The newest update is currently in testing, and will come very soon.
Meanwhile I did some proof of concept. While I always knew that spherical planets in a full 3d block world give problems, I've never actually tried to do it. Until now.
don't get excited, this will probably not come in this way. It's a showcase I implemented. Maybe I'll add it as a gimmick one day, but I doubt it will be worth much.
There are 2 basic ways used in games to project a plane or a cube to a sphere.
The first one is simple spherical coordinates. You may have seen this on youtube on some other engines maybe. It looks great, but has one deciding disadvantage: the planet is not full 3D. It's just a simple visual effect. The planet surface is a plane that is warped (kind of like very wide lense photo cameras) by converting all the points into spherical coordinates and make the ends repeat (so it loops). But a plane has as we all know only one up direction, and while you could have the visual effect of it even rotating, other objects would have to be warped in the same way as the planed surface. It looks like it's working, but without a real 3d space, there will be logic problems with every other object not in that planet's context.
The other one is what I used. It allows the planet to maintain its logic as a full 3d objects. However it also warps space: What is done is that the object is "spherified" from a cube shaped planet:
You can see where the problems with that would come in: What to do with the gaps of 90 degrees? The spherification makes some strange shapes on the seams. The generation would have to be adapted on the seams. Other objects around it would either be normal which would be strange on a round surface (making it bigger would not really solve the problem), and the physics performance would be crippling, or it would warp with the planet, which would magnify the blocks the farther away the ship is (in that sector).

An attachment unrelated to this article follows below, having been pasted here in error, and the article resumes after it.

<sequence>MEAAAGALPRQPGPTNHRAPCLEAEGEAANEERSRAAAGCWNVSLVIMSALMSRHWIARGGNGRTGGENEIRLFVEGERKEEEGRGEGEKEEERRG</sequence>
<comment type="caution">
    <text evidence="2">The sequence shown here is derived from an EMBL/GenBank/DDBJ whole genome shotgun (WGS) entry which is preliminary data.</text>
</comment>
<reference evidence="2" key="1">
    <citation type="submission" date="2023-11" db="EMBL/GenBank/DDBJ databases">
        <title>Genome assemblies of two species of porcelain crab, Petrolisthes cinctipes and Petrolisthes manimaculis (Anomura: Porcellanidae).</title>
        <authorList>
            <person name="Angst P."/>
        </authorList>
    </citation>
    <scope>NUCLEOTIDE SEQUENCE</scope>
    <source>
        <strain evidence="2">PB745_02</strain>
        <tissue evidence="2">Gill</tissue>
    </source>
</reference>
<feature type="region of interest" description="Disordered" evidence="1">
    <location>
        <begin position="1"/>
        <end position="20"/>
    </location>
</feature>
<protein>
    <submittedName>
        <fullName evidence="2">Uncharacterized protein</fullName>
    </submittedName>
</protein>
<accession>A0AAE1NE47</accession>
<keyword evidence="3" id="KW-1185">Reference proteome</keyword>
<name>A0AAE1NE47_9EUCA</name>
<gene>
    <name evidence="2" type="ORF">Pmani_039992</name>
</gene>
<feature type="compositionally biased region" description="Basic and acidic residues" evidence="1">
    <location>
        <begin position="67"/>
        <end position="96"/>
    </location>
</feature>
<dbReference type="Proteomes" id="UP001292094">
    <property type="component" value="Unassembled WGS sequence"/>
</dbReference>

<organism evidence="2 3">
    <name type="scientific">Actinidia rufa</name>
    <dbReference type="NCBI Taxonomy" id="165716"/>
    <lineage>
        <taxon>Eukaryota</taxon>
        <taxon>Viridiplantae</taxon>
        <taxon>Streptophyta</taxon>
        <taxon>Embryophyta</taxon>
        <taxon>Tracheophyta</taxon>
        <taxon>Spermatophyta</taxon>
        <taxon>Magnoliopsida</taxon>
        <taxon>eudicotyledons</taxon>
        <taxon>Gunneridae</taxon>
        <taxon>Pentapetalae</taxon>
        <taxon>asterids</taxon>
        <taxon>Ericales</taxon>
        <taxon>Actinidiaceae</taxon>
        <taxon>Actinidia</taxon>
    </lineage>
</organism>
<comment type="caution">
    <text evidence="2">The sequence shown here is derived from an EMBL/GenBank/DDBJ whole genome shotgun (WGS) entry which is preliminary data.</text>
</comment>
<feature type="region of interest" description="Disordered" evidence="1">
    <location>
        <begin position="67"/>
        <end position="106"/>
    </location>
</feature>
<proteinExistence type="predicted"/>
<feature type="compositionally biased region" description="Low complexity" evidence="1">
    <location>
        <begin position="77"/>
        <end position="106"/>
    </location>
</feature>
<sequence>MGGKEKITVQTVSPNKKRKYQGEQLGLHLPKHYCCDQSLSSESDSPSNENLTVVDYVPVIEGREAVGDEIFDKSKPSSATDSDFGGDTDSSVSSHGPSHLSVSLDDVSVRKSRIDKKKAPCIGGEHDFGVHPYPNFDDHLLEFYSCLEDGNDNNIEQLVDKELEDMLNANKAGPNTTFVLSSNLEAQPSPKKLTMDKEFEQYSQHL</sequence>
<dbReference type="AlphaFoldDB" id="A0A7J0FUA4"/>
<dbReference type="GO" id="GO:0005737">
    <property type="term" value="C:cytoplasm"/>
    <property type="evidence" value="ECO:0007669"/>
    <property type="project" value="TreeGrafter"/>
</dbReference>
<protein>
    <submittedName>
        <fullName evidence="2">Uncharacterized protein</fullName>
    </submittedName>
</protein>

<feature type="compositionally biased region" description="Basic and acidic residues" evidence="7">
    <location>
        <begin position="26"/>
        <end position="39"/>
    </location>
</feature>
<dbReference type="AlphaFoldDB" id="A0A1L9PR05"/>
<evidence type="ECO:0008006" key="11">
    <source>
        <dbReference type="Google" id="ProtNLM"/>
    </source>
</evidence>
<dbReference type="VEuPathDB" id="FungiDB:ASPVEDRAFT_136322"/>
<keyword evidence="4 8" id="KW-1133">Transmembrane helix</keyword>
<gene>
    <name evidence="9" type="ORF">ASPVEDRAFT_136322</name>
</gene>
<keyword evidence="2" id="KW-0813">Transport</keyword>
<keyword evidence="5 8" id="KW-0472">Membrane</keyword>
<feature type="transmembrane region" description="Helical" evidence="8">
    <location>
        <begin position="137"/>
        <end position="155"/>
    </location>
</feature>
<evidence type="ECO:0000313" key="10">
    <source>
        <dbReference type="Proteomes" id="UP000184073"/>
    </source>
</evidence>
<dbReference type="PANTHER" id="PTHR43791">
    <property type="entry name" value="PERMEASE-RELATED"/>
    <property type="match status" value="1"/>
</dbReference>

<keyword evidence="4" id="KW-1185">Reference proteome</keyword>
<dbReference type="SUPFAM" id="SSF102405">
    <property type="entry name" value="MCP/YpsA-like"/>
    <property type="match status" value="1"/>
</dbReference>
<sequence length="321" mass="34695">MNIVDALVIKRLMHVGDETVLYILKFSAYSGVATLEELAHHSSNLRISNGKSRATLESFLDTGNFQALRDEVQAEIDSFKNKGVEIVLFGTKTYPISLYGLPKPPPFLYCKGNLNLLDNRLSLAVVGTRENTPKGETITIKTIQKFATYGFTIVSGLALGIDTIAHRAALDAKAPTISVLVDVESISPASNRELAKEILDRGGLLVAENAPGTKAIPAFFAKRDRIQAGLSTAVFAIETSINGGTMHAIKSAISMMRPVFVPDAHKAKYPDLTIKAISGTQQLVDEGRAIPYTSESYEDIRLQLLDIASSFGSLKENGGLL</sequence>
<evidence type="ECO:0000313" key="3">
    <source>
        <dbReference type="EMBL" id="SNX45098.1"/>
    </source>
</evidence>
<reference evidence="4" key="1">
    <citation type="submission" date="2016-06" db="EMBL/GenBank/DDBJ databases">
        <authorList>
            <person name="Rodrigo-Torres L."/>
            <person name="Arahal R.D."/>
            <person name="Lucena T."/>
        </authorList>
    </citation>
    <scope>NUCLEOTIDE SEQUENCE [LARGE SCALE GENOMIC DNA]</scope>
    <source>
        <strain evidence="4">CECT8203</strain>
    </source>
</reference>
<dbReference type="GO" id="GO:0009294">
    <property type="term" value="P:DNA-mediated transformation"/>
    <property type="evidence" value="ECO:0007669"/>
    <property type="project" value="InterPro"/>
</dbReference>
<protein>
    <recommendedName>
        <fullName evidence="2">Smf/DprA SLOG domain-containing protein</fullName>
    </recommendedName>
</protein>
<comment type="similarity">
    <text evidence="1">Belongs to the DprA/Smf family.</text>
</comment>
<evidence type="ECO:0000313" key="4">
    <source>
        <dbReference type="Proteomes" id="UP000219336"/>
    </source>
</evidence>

Now some general problems with spherical objects: Performance of physics. Collision with a non box object is as you can imagine way harder. It's not only harder is several magnitudes more performance taking. While there is a way around by warping the object itself into the context and then do a normal collision, the work, very likely glitches, and bugs of doing so is just not worth it. Every aspect would have to be warped too: lasers, missiles and anything else would all be strange.
Another general problem is that more than one standard is used to do things. Not only can that very confusing for the player, the core has to be always implemented for both cases.
The nature of warping also magnifies blocks the farther they are from the zero surface. Adding more equally sized blocks per layer would kill performance as it would destroy the logic of the grid. Same problem with ships flying away or landing. Either the blocks of the ship grow as the ship flies away, or the blocks of the planet could have a different size as the blocks of the ship, and that not only is crippling for physics, and other calculations, it would also look and feel very strange.
My solution will be a spherical two sided planet. Like putting another one on the bottom of the current planets, and elevating the middle a little. OR, a cube planet kind of like in the picture, but tugged in. The problem is that it's impossible to determine what direction the gravity should go, if for example a corner is mined out, and the player is standing right in the intersection of the polyhedrons of the cube.
I hope I was able to explain myself. It's not that I wouldn't want to have spherical planets, but I don't want to destroy the simplicity of the block system for it.
Thanks for playing StarMade,